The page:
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Wednesday, June 11, 2008

Nature and Redemption

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When celebrated playwright Eugene O’Neill wrote the humorous Ah, Wilderness! in the early 1930s, he had recently won his second Pulitzer Prize for Drama (Beyond the Horizon, 1920, Strange Interlude, 1928). Legend has it that the idea came to him in a dream and that he wrote the entire script in only five or six weeks. Wilderness is O’Neill’s only true comedy, and many have dismissed it as one of his lesser works—something he quickly banged-out before going on to serious works like The Iceman Cometh and Long Day’s Journey Into Night. But American Players Theatre (APT)in Spring Green is intrigued by that contrast in O’Neill’s style, and continues the early part of its season with a preview of Ah, Wilderness! on Friday, June 13.

  Most of O’Neill’s work is known for its darkness, but he wrote Ah, Wilderness! at one of the rare times in his life when he was actually happy. He had just returned to the United States from France and wanted to remember his childhood in a way that it had never been in real life. Director John Langs says he was drawn to the play because it differed from the rest of O’Neill’s work. Langs notes that the play shows “the redemptive power of nature,” as opposed to the darker side of humannature that so often arises in O’Neill’s plays.

  Ah, Wilderness! is a lighthearted ensemble piece set on the Fourth of July in New England, 1906. Rising Chicago actor Steve Haggard plays 17-year-old Richard Miller, son of newspaper publisher Nat Miller (played by seasoned stage veteran Henry Woronicz). Richard envisions himself as a radical and a poet, but is very inexperienced in the world. He is quite sure that he is in love with his neighbor Muriel McComber (Kelsey Brennan), but later finds himself falling for a lovely, sophisticated blonde named Belle (Emily Simoness).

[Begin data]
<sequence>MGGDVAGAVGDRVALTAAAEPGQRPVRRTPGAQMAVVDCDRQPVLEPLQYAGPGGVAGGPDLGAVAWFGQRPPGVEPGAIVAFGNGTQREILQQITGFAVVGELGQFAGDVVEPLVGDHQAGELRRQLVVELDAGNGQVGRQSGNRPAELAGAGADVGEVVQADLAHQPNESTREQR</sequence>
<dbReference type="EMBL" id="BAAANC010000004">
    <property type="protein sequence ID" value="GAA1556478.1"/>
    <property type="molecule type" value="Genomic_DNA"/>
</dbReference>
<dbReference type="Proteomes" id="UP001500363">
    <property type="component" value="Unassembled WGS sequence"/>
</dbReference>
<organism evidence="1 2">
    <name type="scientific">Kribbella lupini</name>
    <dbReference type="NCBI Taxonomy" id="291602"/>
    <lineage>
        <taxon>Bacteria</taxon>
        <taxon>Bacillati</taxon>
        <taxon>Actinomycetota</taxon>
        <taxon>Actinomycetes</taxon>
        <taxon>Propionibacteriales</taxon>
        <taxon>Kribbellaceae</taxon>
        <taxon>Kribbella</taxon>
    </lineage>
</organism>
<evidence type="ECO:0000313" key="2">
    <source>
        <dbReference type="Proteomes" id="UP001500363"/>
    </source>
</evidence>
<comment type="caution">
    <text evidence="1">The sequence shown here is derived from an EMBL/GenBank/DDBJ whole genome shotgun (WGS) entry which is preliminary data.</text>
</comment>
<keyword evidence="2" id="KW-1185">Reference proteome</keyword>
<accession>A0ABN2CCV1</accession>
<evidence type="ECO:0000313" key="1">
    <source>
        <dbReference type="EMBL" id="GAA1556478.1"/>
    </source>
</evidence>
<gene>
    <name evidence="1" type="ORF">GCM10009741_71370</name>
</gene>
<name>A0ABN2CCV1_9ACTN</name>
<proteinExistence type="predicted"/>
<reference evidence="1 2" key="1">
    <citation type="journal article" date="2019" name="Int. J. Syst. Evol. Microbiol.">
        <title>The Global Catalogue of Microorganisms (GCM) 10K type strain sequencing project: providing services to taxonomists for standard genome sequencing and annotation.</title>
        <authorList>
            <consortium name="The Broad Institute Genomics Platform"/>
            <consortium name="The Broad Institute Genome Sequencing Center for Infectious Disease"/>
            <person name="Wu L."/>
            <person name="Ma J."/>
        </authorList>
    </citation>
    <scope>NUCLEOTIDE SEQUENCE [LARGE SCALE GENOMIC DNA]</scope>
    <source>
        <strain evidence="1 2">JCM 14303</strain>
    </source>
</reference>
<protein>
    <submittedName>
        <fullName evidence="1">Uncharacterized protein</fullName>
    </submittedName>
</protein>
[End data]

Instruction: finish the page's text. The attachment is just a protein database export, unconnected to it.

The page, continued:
The play contrasts youth with experience in a theme that carries over into the cast. Both New York-based Simoness and Brennan are members of APT’s 2008 Apprentice Company. Brennan also was an acting intern with the Milwaukee Rep this past season. Woronicz has performed nationwide over the past several decades, and brings a sense of gravity to the role of the father. The talented Tracy Michelle Arnold plays Nat’s wife, Essie Miller. In contrast to the actual role of matriarch in a large family, Arnold won’t be given much to do in this play. Arnold, who has held larger roles in the past (including memorable performances in Renaissance Theaterworks’ String of Pearls and APT’s Night of the Iguana in 2007), should add an interesting edge to O’Neill’s comedy. She isn’t the only actress whose talent is greater than her role, as she is joined by longtime APT member Sarah Day in the role of Essie’s younger sister Lily.

  The American Players Theatre’s production of Ah, Wilderness!runs June 21-Oct. 4.

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